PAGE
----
Vitamin A
The eye vitamin

Vitamin A

Vitamin A is also nicknamed the “eye vitamin”. This name is very truthful because it really helps to maintain vision. However, does much more. For example, the skin and immune system also rely on the help of vitamin A. Continue reading to find out what this vitamin can do for you and your family.

 

What is vitamin A and beta-carotene?

Bunte Karotten VielfaltLike many other vitamins, vitamin A is an important part of a balanced diet and healthy lifestyle. Like vitamins E, D and K, this is a fat-soluble vitamin. This means that a small amount of fat is always needed for your body to absorb it properly. Food like liver, that have vitamin A and fat, have no problem. However, carrots should be eaten with a little oil, like in a raw vegetable salad. This way, your body can best absorb the vitamin A.

From a chemical perspective, vitamin A is not a single vitamin but a whole group of substance called retinoids. Retinol in particular is known by many people. Less so is “retinal”, “retinoic acids” and “retinyl palmitate”. Each of these belongs to vitamin A and has individual properties.

In addition to vitamin A, there are also precursors your body can convert into vitamin A. These are called provitamins. One of the best-known precursors is beta-carotene.  It belongs to the carotenoid group and is just as valuable to your body as the other forms of vitamin A. In nature, beta carotene is found exclusively in plants.

Vitamin A – Effect in the body

Contrary to assumptions, vitamin A is more than just an eye vitamin, also contributing to:

  • normal immune system function
  • preservation of normal mucous membranes and skin
  • normal iron metabolism
  • cell specialisation functions

Daily requirements and dosage

[Translate to Englisch:] Familie bereitet Salat mit Karotten und Pilzen zu

How much vitamin A does your body need? The Germany Society for Nutrition (DGE) recommends 0.8 mg of retinol per day for women and 1 mg for men to cover their daily vitamin A requirement. For children, the requirement is slightly lower – between 0.5 and 1 mg depending on age and gender. Youths between 13 and 18, pregnant women and breastfeeding women have slightly higher vitamin A requirements.

Age Retinol activity equivalent µg/day - Men Retinol activity equivalent µg/day – Women
Children between 1 and 4 years 300 µg 300 µg
Children between 4 and 7 years 350 µg 350 µg
Children between 7 and 10 years 450 µg 450 µg
Children between 10 and 13 years 600 µg 600 µg
Youths between 13 and 15 years 800 µg 700 µg
Youths between 15 and 19 years 950 µg 800 µg
Adults between 19 and 65 years 850 µg 700 µg
65 years and above 800 µg 700 µg
Pregnant women from 4 months   800 µg
Breastfeeding women   1300 µg
     

Beta-carotene requirements are much higher. After all, the body still needs to convert it into vitamin A. Six milligrams of beta-carotene are needed to make one milligram of retinol.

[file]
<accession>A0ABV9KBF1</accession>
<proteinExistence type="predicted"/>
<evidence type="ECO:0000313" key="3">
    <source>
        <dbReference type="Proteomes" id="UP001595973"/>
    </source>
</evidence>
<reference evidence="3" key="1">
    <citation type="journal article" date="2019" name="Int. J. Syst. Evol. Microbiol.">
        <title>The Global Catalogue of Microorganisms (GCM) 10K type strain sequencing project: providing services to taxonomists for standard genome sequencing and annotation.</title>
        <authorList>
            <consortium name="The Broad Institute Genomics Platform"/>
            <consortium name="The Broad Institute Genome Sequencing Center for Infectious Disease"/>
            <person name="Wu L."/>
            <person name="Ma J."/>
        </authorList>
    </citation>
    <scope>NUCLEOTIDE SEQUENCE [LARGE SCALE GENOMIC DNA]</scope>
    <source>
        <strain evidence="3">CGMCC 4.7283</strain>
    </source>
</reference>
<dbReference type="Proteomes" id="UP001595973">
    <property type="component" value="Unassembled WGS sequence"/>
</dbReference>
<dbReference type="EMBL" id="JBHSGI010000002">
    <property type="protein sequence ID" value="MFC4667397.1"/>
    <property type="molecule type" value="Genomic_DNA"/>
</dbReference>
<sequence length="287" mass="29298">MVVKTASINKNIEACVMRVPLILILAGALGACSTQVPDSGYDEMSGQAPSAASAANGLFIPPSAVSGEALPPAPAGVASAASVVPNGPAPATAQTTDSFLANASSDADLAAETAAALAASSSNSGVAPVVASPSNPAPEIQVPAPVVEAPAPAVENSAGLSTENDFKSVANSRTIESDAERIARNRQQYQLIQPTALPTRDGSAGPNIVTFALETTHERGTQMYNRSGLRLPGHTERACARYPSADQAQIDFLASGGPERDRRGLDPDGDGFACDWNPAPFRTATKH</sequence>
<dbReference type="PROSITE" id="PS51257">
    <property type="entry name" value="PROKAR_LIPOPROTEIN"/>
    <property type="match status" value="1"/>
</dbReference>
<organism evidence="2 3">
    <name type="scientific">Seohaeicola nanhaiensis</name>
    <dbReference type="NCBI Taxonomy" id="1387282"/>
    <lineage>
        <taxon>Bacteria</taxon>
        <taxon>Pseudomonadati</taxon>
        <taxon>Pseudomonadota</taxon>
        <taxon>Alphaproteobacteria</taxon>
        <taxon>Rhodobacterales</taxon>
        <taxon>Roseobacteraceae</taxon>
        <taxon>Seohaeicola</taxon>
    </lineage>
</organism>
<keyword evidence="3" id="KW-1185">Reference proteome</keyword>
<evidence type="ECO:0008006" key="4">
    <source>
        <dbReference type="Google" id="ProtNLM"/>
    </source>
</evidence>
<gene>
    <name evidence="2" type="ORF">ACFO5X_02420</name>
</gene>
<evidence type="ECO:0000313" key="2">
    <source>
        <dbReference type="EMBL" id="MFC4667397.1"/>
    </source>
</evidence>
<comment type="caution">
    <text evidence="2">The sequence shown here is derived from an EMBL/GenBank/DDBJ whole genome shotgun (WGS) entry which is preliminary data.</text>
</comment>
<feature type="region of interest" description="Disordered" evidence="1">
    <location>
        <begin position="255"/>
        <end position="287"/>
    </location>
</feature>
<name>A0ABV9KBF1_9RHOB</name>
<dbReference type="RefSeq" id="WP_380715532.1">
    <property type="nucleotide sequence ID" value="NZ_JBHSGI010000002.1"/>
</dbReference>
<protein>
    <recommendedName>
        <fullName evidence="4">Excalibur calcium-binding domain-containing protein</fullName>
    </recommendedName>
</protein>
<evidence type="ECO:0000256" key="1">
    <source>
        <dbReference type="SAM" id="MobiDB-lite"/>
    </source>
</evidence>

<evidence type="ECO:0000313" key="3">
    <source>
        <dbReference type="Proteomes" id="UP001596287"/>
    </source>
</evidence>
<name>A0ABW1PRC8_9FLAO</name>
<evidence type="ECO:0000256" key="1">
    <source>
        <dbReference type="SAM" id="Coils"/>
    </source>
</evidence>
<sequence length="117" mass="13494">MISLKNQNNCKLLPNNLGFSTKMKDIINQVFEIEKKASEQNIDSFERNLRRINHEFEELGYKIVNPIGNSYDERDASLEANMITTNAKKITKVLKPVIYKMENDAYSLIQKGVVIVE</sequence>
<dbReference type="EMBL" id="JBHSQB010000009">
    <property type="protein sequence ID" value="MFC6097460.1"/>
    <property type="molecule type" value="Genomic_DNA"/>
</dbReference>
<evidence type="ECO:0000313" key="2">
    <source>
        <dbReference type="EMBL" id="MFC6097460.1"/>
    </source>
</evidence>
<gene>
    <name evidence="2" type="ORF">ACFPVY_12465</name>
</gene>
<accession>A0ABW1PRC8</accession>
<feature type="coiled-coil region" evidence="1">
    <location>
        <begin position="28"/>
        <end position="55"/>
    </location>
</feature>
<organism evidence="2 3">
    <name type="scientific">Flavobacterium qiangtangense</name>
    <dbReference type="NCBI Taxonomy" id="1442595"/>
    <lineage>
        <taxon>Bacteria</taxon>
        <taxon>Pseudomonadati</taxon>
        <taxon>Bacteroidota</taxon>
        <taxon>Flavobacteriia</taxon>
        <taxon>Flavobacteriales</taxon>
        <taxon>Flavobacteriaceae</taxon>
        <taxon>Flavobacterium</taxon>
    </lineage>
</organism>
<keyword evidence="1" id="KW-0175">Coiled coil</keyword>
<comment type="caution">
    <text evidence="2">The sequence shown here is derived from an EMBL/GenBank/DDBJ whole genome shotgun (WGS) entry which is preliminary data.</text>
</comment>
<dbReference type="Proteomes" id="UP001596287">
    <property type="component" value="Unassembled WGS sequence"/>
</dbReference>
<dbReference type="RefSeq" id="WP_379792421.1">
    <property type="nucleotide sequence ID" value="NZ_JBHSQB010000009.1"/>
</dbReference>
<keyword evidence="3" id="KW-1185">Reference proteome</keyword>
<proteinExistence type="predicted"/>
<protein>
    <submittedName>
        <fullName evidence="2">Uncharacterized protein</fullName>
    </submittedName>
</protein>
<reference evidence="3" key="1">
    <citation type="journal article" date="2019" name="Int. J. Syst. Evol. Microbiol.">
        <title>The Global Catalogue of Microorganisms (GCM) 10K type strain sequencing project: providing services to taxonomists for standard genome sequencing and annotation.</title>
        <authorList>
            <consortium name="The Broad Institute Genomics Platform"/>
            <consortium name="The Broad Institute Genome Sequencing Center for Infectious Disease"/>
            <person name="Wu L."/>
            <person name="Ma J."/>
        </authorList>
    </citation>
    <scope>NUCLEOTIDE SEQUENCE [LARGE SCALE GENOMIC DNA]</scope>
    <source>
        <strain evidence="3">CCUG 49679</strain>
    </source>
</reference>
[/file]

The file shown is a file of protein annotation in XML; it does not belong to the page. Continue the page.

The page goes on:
In principle, you can easier cover your daily requirement with a healthy diet because vitamin A and the provitamin beta-carotene are found in many types of fruit and vegetables. A small piece of liver, a carrot or a portion of spinach usually covers your daily requirements. However, you should be careful not to cook food for too long, otherwise the vitamin content will be reduced. The same happens if food is exposed to light for too long because the vitamin decomposes. As best practice, store food in a dark place

Because of good food supplies in Germany, vitamin A deficiency is rare. A deficiency usually occurs because of an eating disorder or a serious underlying disease, like liver damage or digestive disorders. If you want to prevent vitamin A deficiency, integrate vitamin A rich foods into your diet and give yourself a vitamin boost occasionally.

Food with vitamin A or beta-carotene

[Translate to Englisch:] Kind und Mutter ernten Karotten

Vitamins and provitamins are components in many foods. Vitamin A is mainly found in liver and liver-containing animal products. Milk and eggs also contain vitamin A, but not as much. Beta-carotene is found in many yellow and orange fruits and vegetables, as well as dark leafy greens.

The following foods have among the highest vitamin A contentVitamin A content is stated as “retinol equivalent”, meaning retinol, regardless of which vitamin A forms or carotenoids are contained.

Food Vitamin A per 100 g
Pork liver 36 mg
Beef liver 18 mg
Coarse sausage liver 8.3 mg
Carrots 1.5 mg
Sweet potato 1.3 mg
Parsley 0.87 mg
Kale 0,86 mg
Spinach 0.8 mg
Apricots 0.28 mg
Eggs 0.28 mg
Milk 0.03 mg

Average values according to Souci, Fachmann, Kraut: Food Composition and Nutrition Tables (7th ed.). Munich: C.H. Beck. 2008

By the way, beta-carotene is now found in many foods that would not otherwise naturally have it because it is added to many products as a natural colouring agent. Look for “E-numbers” for the additives “E 160” or “E 160 a”.

More about vitamins & nutrients

Vitamins & minerals

Want to know what all the valuable micronutrients do, what foods have them and how much you need?

Find out more

Vitamin B

The different members of the vitamin B complex perform different tasks – they take care of energy balance, the nervous system and many other processes in the body.

Find out more

Vitamin D

Vitamin D is the vitamin the body produces when from sunlight when going for a walk or outside on the balcony. It is involved in many processes in the body and is indispensable for young children – in fact, it is not really a vitamin.

Find out more

Start the day healthy with Rotbäckchen

Rotbäckchen Vision

with vitamin A from beta-carotene and vitamin B2 to preserve normal eyesight.